The New Path sees growth in services in 2022, looks forward to 2023


TIPP CITY — As one of the largest non-profit organizations in Miami County, The New Path, Inc. is often seen as an indicator of how the entire non-profit environment is fairing throughout the community. If that is the case, there has been a tremendous need for human services that the community is stepping up to fill.

“Last year was a busy year for New Path in all of our ministry areas,” said William Lutz, executive director of the organization. “The pandemic had really impacted our service delivery in 2020 and 2021, but things rebounded quickly last year.”

His report on The New Path continues:

And while this rebound might be nice for New Path, it shows that there are still concerns when it comes to families living in poverty. “Most of our work in the human services world is counter of what we see. When things are economically going well for families, things get quiet. When things aren’t going well, things get busy. That really plays out because when we come into difficult times for families, raising funds can be a challenge and this is a time when our neighbors need the most help,” said Lutz.

From 2021 to 2022, the organization saw increases in many service areas. Over 11,000 visits were made to the two agency’s two food pantries in Tipp City and in Piqua. “Our pantries saw a 37% increase in visits over the past year, that is a big for our agency. People might be interested in knowing that the average family visits one of our food pantries about three times per year,” said Sherry Loschi, the organization’s director of Compassion Ministries.

Another popular service that the agency offers is emergency financial assistance to households needing help to pay a rent or utility bill. In 2021, the organization assisted 1,376 individuals and paid out over $54,000 in assistance.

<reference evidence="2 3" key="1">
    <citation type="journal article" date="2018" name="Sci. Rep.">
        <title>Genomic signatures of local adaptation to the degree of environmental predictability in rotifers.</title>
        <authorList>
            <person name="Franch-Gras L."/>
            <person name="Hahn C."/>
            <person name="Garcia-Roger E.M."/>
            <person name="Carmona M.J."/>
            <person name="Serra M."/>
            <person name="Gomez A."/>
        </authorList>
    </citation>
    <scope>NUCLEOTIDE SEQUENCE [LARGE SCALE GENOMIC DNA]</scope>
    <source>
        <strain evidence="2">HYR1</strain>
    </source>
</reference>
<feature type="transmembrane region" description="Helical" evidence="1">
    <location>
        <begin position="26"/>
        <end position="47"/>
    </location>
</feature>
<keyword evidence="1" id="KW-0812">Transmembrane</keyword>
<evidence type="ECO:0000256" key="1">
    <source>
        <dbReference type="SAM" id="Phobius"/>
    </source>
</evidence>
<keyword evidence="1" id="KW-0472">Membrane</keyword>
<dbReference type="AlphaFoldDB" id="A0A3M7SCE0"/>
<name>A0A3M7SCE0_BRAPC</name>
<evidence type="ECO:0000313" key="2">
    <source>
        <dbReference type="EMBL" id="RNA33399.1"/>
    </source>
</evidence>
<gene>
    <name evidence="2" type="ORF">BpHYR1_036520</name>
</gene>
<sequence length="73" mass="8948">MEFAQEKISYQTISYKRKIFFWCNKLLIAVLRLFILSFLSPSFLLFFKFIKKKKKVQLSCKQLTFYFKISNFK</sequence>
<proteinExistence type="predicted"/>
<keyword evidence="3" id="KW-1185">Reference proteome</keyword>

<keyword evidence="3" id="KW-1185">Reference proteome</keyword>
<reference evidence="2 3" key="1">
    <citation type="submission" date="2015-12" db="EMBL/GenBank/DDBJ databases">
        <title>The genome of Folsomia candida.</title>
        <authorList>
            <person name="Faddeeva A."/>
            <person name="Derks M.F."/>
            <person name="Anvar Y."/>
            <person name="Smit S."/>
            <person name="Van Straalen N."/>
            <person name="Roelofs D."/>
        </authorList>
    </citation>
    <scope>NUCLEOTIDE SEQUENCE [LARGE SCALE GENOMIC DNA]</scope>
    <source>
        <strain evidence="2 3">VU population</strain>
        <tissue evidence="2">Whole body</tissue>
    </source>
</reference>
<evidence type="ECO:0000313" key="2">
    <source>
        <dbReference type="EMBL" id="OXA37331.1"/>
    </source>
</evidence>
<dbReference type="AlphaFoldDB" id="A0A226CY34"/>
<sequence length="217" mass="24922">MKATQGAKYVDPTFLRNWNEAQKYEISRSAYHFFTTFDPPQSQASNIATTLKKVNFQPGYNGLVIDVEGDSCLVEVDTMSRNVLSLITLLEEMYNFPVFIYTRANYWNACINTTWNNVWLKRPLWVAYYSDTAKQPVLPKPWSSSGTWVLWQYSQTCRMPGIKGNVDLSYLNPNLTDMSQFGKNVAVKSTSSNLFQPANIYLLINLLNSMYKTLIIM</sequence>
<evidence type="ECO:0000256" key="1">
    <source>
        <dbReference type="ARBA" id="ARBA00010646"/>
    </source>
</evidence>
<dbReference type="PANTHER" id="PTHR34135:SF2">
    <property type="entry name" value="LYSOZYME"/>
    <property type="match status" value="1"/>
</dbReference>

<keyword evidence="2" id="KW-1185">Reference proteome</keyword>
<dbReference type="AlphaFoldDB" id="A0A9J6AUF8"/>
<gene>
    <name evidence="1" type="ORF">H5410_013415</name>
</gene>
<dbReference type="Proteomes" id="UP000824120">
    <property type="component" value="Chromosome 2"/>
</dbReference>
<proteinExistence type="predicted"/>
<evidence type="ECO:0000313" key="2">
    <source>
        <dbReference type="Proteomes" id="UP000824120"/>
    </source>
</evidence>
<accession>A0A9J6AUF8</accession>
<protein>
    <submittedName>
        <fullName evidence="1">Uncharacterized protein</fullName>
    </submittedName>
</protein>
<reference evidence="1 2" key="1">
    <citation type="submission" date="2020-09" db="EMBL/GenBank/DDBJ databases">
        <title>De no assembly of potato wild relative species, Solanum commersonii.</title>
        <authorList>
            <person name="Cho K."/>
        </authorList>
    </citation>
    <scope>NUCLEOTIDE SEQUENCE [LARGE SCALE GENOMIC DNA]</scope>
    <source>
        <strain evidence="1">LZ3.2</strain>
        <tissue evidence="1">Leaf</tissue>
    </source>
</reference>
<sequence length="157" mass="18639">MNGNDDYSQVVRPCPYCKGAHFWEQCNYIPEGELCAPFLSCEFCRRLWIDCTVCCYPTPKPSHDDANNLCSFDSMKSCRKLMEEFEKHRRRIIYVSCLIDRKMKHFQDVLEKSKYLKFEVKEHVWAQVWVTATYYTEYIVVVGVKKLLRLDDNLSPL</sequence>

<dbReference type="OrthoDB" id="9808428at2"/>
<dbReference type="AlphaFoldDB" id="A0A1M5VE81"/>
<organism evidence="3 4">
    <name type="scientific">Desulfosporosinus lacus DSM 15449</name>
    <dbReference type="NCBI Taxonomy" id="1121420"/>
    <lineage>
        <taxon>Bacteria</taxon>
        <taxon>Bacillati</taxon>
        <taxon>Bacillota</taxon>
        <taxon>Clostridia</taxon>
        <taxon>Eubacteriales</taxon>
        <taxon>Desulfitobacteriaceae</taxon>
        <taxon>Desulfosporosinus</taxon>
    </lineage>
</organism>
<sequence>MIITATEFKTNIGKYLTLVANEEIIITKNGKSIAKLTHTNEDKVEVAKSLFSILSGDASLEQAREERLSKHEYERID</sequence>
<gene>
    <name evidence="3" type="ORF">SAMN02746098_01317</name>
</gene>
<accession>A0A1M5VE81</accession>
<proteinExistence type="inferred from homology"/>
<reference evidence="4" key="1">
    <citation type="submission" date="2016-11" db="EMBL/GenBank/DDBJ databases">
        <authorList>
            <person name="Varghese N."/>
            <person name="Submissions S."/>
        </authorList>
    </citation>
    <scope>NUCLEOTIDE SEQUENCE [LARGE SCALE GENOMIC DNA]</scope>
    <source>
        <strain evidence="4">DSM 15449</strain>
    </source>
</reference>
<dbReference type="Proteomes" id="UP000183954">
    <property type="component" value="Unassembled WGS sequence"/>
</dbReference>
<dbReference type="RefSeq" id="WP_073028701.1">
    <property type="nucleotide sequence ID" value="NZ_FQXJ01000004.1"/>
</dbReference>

“This assistance has been a lifeline during and after the pandemic,” said Lutz. “We had many organizations and local churches reach out to us and provide significant support for rent and utility assistance. These churches and organizations realized that this was the most pressing need many families in poverty had need.”

As it comes to the future, this activity will not go away according to Lutz, “Many of our families are still feeling their way in a post-pandemic world in this assistance helps. We only provide help to folks once per year and only four times per lifetime.”

As New Path looks ahead to 2023, the agency is looking towards the future. “As we look forward, I think our food pantry delivery service will continue to grow,” said Lutz. “We were able to get financial support for this activity from the Board of County Commissioners and this has been a popular service for many of our seniors and home-bound neighbors. As our population gets older, we will see this activity get more and more utilized.”

When it comes to needs, the agency can always use donations and volunteers. “We have a great core group of volunteers and we are always willing to welcome more people into our effort,” said Loschi. “We benefit from having locations throughout Miami County; places like GIVE in Covington, Anna’s Closet in Troy, the Gleaning Place in West Milton, our food pantries. All these places need volunteers and all strongly contribute to our mission of loving our neighbors.”

Individuals and organizations wanting to learn more about The New Path, Inc. are encouraged to check out the New Path website at

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